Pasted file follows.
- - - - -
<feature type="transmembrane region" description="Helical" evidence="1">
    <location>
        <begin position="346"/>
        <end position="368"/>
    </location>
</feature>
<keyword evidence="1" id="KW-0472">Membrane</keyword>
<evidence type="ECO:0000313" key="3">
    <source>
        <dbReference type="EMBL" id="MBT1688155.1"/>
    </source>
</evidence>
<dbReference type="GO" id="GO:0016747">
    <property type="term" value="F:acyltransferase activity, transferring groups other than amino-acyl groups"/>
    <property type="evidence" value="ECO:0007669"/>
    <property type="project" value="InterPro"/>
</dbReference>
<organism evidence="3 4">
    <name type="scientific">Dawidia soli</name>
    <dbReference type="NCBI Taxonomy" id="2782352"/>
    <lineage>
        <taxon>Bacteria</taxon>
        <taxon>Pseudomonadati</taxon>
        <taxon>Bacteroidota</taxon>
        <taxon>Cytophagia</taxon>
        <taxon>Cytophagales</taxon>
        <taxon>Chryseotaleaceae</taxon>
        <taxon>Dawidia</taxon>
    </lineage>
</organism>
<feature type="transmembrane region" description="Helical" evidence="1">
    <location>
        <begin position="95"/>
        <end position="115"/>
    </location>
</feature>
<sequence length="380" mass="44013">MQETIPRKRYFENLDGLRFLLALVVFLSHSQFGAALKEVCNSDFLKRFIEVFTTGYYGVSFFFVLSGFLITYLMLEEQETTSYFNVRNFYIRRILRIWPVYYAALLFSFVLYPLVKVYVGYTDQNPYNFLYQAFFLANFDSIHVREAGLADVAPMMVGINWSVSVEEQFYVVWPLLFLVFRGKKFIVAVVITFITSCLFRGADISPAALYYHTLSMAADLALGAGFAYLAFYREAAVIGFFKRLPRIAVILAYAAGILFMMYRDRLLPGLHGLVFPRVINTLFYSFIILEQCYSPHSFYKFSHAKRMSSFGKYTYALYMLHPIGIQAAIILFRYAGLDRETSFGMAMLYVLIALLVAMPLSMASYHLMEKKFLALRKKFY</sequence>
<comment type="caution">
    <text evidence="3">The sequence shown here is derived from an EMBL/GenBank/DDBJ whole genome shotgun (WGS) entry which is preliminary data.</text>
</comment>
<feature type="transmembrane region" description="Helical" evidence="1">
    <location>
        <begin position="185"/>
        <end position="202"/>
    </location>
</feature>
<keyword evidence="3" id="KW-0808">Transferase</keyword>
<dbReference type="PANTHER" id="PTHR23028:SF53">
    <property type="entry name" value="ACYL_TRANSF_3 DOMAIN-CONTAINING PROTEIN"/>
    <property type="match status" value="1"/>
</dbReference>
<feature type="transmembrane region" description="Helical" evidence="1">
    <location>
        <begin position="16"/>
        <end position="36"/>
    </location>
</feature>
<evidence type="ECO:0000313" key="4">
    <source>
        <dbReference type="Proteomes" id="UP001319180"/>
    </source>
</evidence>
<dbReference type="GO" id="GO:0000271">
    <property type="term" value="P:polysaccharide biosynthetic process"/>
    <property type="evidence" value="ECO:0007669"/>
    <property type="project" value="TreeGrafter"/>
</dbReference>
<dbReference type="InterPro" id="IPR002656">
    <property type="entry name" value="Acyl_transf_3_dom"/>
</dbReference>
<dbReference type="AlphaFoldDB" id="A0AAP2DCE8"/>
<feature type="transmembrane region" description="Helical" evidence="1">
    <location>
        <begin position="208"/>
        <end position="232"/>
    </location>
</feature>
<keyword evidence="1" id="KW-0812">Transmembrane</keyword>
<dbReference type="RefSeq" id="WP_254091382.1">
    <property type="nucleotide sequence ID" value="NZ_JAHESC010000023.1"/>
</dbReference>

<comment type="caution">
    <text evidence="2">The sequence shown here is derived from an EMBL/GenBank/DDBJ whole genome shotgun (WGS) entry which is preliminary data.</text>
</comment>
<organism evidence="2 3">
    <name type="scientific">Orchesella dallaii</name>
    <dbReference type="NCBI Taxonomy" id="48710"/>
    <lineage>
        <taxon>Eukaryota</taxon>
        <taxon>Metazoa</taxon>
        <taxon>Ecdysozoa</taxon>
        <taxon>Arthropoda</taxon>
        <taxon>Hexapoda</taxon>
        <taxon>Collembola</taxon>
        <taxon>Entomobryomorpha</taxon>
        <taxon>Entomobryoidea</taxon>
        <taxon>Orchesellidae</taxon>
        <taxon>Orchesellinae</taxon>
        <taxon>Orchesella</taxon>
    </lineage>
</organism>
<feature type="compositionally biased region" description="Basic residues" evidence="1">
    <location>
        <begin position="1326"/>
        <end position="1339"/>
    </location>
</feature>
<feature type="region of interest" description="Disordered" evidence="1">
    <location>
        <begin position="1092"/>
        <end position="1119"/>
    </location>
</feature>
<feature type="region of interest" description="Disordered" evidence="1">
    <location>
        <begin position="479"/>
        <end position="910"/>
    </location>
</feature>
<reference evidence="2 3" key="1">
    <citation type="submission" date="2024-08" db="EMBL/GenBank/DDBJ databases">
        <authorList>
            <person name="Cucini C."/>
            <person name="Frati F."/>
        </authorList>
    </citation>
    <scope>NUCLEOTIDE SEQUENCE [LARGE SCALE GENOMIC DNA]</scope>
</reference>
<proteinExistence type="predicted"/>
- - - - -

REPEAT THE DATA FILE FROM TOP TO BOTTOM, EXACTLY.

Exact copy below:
<feature type="transmembrane region" description="Helical" evidence="1">
    <location>
        <begin position="346"/>
        <end position="368"/>
    </location>
</feature>
<keyword evidence="1" id="KW-0472">Membrane</keyword>
<evidence type="ECO:0000313" key="3">
    <source>
        <dbReference type="EMBL" id="MBT1688155.1"/>
    </source>
</evidence>
<dbReference type="GO" id="GO:0016747">
    <property type="term" value="F:acyltransferase activity, transferring groups other than amino-acyl groups"/>
    <property type="evidence" value="ECO:0007669"/>
    <property type="project" value="InterPro"/>
</dbReference>
<organism evidence="3 4">
    <name type="scientific">Dawidia soli</name>
    <dbReference type="NCBI Taxonomy" id="2782352"/>
    <lineage>
        <taxon>Bacteria</taxon>
        <taxon>Pseudomonadati</taxon>
        <taxon>Bacteroidota</taxon>
        <taxon>Cytophagia</taxon>
        <taxon>Cytophagales</taxon>
        <taxon>Chryseotaleaceae</taxon>
        <taxon>Dawidia</taxon>
    </lineage>
</organism>
<feature type="transmembrane region" description="Helical" evidence="1">
    <location>
        <begin position="95"/>
        <end position="115"/>
    </location>
</feature>
<sequence length="380" mass="44013">MQETIPRKRYFENLDGLRFLLALVVFLSHSQFGAALKEVCNSDFLKRFIEVFTTGYYGVSFFFVLSGFLITYLMLEEQETTSYFNVRNFYIRRILRIWPVYYAALLFSFVLYPLVKVYVGYTDQNPYNFLYQAFFLANFDSIHVREAGLADVAPMMVGINWSVSVEEQFYVVWPLLFLVFRGKKFIVAVVITFITSCLFRGADISPAALYYHTLSMAADLALGAGFAYLAFYREAAVIGFFKRLPRIAVILAYAAGILFMMYRDRLLPGLHGLVFPRVINTLFYSFIILEQCYSPHSFYKFSHAKRMSSFGKYTYALYMLHPIGIQAAIILFRYAGLDRETSFGMAMLYVLIALLVAMPLSMASYHLMEKKFLALRKKFY</sequence>
<comment type="caution">
    <text evidence="3">The sequence shown here is derived from an EMBL/GenBank/DDBJ whole genome shotgun (WGS) entry which is preliminary data.</text>
</comment>
<feature type="transmembrane region" description="Helical" evidence="1">
    <location>
        <begin position="185"/>
        <end position="202"/>
    </location>
</feature>
<keyword evidence="3" id="KW-0808">Transferase</keyword>
<dbReference type="PANTHER" id="PTHR23028:SF53">
    <property type="entry name" value="ACYL_TRANSF_3 DOMAIN-CONTAINING PROTEIN"/>
    <property type="match status" value="1"/>
</dbReference>
<feature type="transmembrane region" description="Helical" evidence="1">
    <location>
        <begin position="16"/>
        <end position="36"/>
    </location>
</feature>
<evidence type="ECO:0000313" key="4">
    <source>
        <dbReference type="Proteomes" id="UP001319180"/>
    </source>
</evidence>
<dbReference type="GO" id="GO:0000271">
    <property type="term" value="P:polysaccharide biosynthetic process"/>
    <property type="evidence" value="ECO:0007669"/>
    <property type="project" value="TreeGrafter"/>
</dbReference>
<dbReference type="InterPro" id="IPR002656">
    <property type="entry name" value="Acyl_transf_3_dom"/>
</dbReference>
<dbReference type="AlphaFoldDB" id="A0AAP2DCE8"/>
<feature type="transmembrane region" description="Helical" evidence="1">
    <location>
        <begin position="208"/>
        <end position="232"/>
    </location>
</feature>
<keyword evidence="1" id="KW-0812">Transmembrane</keyword>
<dbReference type="RefSeq" id="WP_254091382.1">
    <property type="nucleotide sequence ID" value="NZ_JAHESC010000023.1"/>
</dbReference>

<comment type="caution">
    <text evidence="2">The sequence shown here is derived from an EMBL/GenBank/DDBJ whole genome shotgun (WGS) entry which is preliminary data.</text>
</comment>
<organism evidence="2 3">
    <name type="scientific">Orchesella dallaii</name>
    <dbReference type="NCBI Taxonomy" id="48710"/>
    <lineage>
        <taxon>Eukaryota</taxon>
        <taxon>Metazoa</taxon>
        <taxon>Ecdysozoa</taxon>
        <taxon>Arthropoda</taxon>
        <taxon>Hexapoda</taxon>
        <taxon>Collembola</taxon>
        <taxon>Entomobryomorpha</taxon>
        <taxon>Entomobryoidea</taxon>
        <taxon>Orchesellidae</taxon>
        <taxon>Orchesellinae</taxon>
        <taxon>Orchesella</taxon>
    </lineage>
</organism>
<feature type="compositionally biased region" description="Basic residues" evidence="1">
    <location>
        <begin position="1326"/>
        <end position="1339"/>
    </location>
</feature>
<feature type="region of interest" description="Disordered" evidence="1">
    <location>
        <begin position="1092"/>
        <end position="1119"/>
    </location>
</feature>
<feature type="region of interest" description="Disordered" evidence="1">
    <location>
        <begin position="479"/>
        <end position="910"/>
    </location>
</feature>
<reference evidence="2 3" key="1">
    <citation type="submission" date="2024-08" db="EMBL/GenBank/DDBJ databases">
        <authorList>
            <person name="Cucini C."/>
            <person name="Frati F."/>
        </authorList>
    </citation>
    <scope>NUCLEOTIDE SEQUENCE [LARGE SCALE GENOMIC DNA]</scope>
</reference>
<proteinExistence type="predicted"/>